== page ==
Cardiovascular diseases and other non-communicable diseases are the biggest killers in the world today. They cause an estimated 17 million deaths each year, which is equivalent to nearly half of all annual global deaths. The prevalence of such non-communicable diseases (NCDs) is increasing worldwide and becoming a major public health concern in both developed and developing countries. Although there are various risk factors for cardiovascular disease, the association between excess body weight and NCDs has been well established.
It’s true! Not only is excess weight a risk factor for cardiovascular disease, but it can also increase your risk of diabetes, cancer, and hypertension.
According to the World Health Organization (WHO), being overweight refers to having more body fat than is considered healthy for your height, age, and sex. They simply define overweight as a body mass index (BMI) between 25 and 30 kg/m2, while obesity is defined as a BMI of 30 kg/m2 or more. BMI is calculated by dividing weight in kilograms by height in meters squared. So, it’s not just about how much you weigh, but also how much of your body is made up of fat.
You might not think your weight is a problem—but if you’re carrying around too many pounds, it could be putting you at risk of developing serious health conditions like diabetes or heart disease.
What are Cardiovascular Diseases?
Cardiovascular diseases are a group of conditions that affect the heart and blood vessels. They can lead to heart attacks, strokes, and other serious health problems. Cardiovascular diseases are the leading cause of death worldwide, accounting for 17.5 million deaths in 2015 alone. CVDs are the leading cause of death globally.
The different types of cardiovascular diseases include;
- Hypertension (high blood pressure)
- Coronary heart disease (CHD) – is a condition where there’s an inadequate supply of blood to the heart muscle because of narrowed or blocked arteries that carry blood from the heart.
- Heart failure
- Atherosclerosis also called atherosclerotic cardiovascular disease (ASCVD), includes coronary artery disease, peripheral arterial disease, and cerebrovascular disease such as stroke. ASCVD is due to the hardening of the arteries by plaque deposits, which restrict blood flow through them. This can lead to angina pectoris or chest pain; heart attack; transient ischemic attack or TIAs—which cause stroke-like symptoms but no lasting damage; chronic kidney disease/end-stage renal failure due to cardiorenal syndrome; and sudden cardiac death from ventricular fibrillation.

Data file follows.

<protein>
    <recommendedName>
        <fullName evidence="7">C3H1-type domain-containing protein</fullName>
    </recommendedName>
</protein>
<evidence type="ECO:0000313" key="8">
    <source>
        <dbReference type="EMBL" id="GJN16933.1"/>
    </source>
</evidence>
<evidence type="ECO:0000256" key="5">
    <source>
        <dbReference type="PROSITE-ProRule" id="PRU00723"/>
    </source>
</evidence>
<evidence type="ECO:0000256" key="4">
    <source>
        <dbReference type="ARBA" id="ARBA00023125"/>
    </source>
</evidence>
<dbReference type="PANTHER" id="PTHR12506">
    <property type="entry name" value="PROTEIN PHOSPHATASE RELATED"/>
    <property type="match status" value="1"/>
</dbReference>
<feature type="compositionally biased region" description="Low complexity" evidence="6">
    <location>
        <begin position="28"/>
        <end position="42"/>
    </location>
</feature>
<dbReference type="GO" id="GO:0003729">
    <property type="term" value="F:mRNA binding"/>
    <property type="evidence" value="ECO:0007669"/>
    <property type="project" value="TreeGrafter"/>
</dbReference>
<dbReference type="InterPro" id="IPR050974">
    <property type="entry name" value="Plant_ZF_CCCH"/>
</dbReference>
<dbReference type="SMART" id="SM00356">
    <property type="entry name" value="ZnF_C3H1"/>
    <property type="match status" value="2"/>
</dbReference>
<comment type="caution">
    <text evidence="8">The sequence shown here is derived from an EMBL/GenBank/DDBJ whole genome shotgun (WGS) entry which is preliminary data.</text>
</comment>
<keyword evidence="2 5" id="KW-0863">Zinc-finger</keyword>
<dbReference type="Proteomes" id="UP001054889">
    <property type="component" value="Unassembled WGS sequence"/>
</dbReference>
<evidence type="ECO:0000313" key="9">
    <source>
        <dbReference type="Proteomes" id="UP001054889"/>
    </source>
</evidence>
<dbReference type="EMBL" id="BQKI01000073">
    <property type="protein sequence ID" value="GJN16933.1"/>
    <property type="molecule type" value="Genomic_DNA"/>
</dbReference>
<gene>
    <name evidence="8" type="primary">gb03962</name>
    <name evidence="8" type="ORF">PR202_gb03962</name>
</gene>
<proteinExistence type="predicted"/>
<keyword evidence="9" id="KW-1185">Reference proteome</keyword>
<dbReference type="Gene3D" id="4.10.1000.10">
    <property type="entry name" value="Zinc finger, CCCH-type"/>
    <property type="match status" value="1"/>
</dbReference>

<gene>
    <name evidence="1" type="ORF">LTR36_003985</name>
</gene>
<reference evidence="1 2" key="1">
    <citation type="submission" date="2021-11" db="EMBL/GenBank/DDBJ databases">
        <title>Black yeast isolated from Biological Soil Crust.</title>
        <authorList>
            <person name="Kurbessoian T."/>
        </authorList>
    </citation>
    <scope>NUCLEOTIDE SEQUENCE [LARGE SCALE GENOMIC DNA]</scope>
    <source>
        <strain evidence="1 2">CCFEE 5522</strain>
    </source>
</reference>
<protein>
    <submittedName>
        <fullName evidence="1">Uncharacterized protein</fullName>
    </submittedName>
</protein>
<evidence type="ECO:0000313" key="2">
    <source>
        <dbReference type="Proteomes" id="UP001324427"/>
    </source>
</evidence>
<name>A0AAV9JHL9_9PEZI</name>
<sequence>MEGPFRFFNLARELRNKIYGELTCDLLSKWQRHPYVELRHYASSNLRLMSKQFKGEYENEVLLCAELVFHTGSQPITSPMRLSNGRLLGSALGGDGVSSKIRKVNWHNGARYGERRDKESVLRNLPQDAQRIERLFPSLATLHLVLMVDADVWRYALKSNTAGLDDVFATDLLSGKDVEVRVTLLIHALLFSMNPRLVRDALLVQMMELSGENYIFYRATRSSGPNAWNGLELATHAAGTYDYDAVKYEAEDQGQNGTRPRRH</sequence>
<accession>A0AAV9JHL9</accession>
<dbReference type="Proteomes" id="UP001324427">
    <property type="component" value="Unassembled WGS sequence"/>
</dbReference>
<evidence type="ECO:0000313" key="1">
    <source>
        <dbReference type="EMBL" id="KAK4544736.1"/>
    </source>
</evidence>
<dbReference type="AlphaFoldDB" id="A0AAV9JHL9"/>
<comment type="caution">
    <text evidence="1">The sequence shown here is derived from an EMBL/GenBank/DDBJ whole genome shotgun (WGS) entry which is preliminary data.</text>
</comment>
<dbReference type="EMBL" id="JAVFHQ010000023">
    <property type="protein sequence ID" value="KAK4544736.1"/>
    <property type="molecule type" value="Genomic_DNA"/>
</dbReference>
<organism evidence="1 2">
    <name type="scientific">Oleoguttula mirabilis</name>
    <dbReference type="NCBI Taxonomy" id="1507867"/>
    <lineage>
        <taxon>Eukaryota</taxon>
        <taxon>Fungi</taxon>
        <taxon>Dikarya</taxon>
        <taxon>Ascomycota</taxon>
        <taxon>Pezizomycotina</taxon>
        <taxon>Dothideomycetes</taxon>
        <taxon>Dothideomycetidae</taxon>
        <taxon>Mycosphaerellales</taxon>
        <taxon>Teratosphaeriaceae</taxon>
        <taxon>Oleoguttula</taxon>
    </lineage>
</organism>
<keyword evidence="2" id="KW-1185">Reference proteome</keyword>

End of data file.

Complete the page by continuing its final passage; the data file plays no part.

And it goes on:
- Ischaemic stroke – caused by a blockage or rupture in one of the brain’s blood vessels
- Venous thromboembolism (VTE) – is a clot that travels through your bloodstream to your lungs, causing shortness of breath or chest pain.
- Stroke: a brain attack caused by a clot blocking an artery in your brain, or bleeding within your brain itself.
Overweight and Cardiovascular Disease
Being overweight is a major risk factor for cardiovascular disease, and it increases the risk of death from heart disease or stroke. Although you may think that heart disease is a disease of your grandfather’s generation, it is the leading cause of death worldwide for both the young and old. Being overweight also affects other noncommunicable diseases (NCDs), such as diabetes, cancer, musculoskeletal disorders, kidney disease (nephropathy), diabetes mellitus type 2, liver cancer, and some types of cancers like endometrial cancer in women or prostate cancer in men.
In wondering about the link between overweight and obesity with other cardiovascular diseases. it is important to note that overweight and obesity are the fifth leading risk for global deaths—and they are the leading risk factors for cardiovascular diseases. If you are overweight, your risk of developing cardiovascular diseases (CVDs) is higher than if you are normal weight.
When you have excess body fat, your heart has to work harder. This means that it has more blood to pump and takes longer for the blood to return. As a result, there’s less oxygen reaching your body’s organs—the heart itself included. This puts you at risk of the following:
- Increased risk of heart disease and stroke
- Increased risk of heart failure
- Sleep apnea (when interrupted breathing can occur while sleeping)
As well as other conditions such as diabetes and fatty liver disease.
Causes of Overweight and Obesity
- Genetics. The genes you inherit from your parents can play a role in whether you become overweight or obese. This may be because certain genes make it easier to gain weight, or because they affect how the body uses energy and calories.
- Lifestyle habits. Your lifestyle habits can affect your weight. For example, if you eat too much and don’t get enough physical activity, you’re likely to gain weight over time—and this is true no matter what your genetics say about how much fat your body might carry on its frame.